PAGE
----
Hulett, a friend of the mother who used to stay at the woman’s house a few nights a week, pleaded guilty to charges of sexual assault in 2005 after years of abusing the girl. In a case that made national headlines, Hulett was originally sentenced to only 60 days in prison. After a large public outcry and a change in sex offender treatment programs in prisons, Hulett was resentenced to three years. He is due for release on Jan. 2.

The new charges came to light after the daughter told her therapist over the summer that her mother knew and saw Hulett sexually abusing her. According to police, the daughter told her therapist about her mother’s actions after reading a letter written from the woman. In the letter, the mother stated if she had known the abuse was going on, she would have stopped it.

“She knew you know,” the daughter told the therapist, according to the police report.

Under a Vermont law that requires anyone in a medical, public safety or mental health field to report any suspicion of child abuse, the therapist had to report the information to police.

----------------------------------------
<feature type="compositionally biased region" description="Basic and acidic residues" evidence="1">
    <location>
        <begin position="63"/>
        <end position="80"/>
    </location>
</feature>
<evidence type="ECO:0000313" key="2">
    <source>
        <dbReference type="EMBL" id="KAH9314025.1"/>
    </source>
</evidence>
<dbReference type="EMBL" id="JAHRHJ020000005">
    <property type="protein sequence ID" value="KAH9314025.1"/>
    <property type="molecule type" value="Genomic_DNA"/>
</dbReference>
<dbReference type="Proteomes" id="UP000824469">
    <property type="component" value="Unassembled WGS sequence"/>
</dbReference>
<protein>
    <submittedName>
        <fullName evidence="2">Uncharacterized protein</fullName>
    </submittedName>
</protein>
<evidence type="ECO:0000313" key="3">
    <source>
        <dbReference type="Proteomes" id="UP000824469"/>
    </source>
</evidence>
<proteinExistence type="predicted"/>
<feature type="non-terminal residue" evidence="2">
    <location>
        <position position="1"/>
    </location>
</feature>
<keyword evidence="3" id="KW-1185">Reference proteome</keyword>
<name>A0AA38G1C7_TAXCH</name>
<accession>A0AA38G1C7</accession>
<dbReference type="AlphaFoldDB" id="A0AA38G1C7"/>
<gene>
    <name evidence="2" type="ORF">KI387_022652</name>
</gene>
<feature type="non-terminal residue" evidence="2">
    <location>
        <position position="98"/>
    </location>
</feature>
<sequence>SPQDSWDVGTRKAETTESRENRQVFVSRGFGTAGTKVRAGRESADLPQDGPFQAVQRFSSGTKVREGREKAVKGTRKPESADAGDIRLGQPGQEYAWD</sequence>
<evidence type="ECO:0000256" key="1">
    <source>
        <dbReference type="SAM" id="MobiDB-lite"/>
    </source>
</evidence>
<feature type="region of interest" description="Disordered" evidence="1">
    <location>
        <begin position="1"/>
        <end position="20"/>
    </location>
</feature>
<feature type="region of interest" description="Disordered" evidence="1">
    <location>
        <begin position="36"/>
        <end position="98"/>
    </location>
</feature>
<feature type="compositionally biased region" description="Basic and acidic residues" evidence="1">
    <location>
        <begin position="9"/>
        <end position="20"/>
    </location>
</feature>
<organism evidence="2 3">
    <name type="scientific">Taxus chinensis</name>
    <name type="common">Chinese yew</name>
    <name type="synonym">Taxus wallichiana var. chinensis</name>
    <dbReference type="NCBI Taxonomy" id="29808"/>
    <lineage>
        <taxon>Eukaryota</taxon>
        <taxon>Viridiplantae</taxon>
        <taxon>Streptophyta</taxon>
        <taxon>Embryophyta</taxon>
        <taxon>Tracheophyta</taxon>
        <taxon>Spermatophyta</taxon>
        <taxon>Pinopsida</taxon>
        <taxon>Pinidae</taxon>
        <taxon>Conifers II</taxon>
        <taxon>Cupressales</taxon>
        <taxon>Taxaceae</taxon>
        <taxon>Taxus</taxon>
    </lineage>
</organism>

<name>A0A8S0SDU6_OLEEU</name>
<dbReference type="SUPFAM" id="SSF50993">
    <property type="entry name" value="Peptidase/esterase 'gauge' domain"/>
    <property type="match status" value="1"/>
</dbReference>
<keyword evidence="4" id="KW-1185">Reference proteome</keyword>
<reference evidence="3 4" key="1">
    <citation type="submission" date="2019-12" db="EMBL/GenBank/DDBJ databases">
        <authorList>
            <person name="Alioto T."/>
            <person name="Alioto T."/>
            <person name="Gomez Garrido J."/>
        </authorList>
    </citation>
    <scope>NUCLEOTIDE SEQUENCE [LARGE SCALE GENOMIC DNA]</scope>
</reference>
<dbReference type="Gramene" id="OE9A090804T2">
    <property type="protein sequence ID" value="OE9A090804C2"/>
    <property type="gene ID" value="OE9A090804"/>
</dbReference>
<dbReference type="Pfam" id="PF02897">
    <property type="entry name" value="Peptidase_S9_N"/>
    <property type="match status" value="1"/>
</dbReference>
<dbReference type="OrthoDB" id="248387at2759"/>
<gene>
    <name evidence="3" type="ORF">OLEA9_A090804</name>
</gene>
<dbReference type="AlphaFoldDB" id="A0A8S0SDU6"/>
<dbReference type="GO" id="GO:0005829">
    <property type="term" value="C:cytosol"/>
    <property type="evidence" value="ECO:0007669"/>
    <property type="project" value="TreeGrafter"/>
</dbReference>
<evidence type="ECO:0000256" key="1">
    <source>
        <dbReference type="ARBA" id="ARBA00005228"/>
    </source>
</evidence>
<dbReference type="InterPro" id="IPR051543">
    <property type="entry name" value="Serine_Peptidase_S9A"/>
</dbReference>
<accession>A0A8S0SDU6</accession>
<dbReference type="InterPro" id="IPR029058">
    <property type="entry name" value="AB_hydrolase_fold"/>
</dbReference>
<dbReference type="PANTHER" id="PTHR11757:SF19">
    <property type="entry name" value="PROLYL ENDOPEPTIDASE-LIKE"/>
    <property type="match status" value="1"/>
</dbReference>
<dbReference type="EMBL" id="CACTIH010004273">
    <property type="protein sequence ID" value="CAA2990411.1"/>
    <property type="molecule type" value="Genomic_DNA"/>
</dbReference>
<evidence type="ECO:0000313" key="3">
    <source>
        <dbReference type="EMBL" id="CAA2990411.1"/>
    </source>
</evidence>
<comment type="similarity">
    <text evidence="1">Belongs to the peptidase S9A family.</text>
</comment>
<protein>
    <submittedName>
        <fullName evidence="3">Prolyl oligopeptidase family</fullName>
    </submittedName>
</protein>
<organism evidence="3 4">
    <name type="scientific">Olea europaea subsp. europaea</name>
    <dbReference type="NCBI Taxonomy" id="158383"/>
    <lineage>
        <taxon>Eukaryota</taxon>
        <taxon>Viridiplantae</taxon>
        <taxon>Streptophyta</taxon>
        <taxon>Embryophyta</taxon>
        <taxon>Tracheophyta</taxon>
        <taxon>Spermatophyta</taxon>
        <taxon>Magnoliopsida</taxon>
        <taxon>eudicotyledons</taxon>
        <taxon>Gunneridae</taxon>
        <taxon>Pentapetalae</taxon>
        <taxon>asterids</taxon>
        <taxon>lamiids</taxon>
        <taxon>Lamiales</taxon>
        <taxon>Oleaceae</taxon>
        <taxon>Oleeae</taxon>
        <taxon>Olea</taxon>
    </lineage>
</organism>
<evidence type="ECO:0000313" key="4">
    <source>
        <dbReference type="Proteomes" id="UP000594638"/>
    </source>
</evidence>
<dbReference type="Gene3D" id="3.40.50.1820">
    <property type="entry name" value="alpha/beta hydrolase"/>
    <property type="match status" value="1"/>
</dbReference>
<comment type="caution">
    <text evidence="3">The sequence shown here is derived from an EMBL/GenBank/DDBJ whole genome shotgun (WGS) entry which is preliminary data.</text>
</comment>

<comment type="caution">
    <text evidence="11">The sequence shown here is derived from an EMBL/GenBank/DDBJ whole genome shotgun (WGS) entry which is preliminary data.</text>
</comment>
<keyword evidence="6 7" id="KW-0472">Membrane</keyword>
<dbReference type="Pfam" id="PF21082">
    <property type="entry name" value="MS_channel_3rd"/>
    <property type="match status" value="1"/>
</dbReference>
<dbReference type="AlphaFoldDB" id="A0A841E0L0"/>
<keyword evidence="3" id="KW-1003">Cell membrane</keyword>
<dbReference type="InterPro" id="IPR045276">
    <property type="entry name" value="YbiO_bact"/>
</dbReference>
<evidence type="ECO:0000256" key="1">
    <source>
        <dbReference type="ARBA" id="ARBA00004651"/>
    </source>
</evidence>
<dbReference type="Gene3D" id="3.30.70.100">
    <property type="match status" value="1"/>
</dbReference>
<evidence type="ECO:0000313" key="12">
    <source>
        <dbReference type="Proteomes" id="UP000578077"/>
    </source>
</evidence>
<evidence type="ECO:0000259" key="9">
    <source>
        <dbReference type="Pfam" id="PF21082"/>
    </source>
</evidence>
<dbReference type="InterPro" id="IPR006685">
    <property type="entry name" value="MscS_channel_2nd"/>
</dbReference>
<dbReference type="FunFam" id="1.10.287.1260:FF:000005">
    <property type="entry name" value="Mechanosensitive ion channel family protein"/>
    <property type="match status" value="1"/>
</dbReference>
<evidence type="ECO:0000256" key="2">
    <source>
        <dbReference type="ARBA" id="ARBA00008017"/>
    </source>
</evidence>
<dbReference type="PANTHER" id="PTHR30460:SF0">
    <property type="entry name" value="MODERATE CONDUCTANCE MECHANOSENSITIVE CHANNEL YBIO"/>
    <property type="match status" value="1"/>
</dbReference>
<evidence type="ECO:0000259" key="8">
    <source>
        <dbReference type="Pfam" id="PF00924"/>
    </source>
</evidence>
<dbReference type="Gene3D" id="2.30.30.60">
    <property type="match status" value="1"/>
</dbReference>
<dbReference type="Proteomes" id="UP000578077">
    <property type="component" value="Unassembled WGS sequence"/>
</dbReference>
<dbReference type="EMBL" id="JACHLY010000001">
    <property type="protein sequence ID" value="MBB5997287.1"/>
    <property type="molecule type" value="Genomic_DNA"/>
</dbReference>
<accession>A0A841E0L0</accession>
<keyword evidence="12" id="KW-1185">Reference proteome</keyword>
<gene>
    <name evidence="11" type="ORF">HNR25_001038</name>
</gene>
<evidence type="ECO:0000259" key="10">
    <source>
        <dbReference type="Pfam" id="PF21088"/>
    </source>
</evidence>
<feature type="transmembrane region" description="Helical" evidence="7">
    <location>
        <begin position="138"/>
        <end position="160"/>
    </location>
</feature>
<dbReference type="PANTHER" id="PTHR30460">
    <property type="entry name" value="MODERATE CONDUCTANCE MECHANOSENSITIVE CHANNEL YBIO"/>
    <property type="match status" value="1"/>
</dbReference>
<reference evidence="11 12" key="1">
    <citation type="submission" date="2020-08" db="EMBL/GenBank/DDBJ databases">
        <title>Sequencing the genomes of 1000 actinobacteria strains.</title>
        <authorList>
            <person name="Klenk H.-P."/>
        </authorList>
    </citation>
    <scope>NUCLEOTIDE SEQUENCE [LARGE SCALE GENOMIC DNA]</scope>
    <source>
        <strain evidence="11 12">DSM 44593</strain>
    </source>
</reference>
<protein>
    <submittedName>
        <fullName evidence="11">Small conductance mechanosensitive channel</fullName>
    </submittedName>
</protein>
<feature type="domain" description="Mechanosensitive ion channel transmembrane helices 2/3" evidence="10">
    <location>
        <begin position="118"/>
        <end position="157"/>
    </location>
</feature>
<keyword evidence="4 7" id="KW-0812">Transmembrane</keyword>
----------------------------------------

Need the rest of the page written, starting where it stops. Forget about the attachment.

According to the affidavit, the mother entered her daughter’s room one evening and witnessed Hulett performing a sex act on the girl. The mother left medicine for her daughter and left the room without saying anything. The girl’s stepfather was at the house at the time, as were a friend of the mother’s and the friend’s daughter.

The mother admitted to investigators last month to witnessing a possible sex act during the incident her daughter recalled, and didn’t stop Hulett or ask him to leave the room, according to the report. The daughter said her mother witnessed Hulett sexually abuse her a total of six times, even after an initial police investigation in 2003, the report said. Charges were not filed against Hulett until 2005.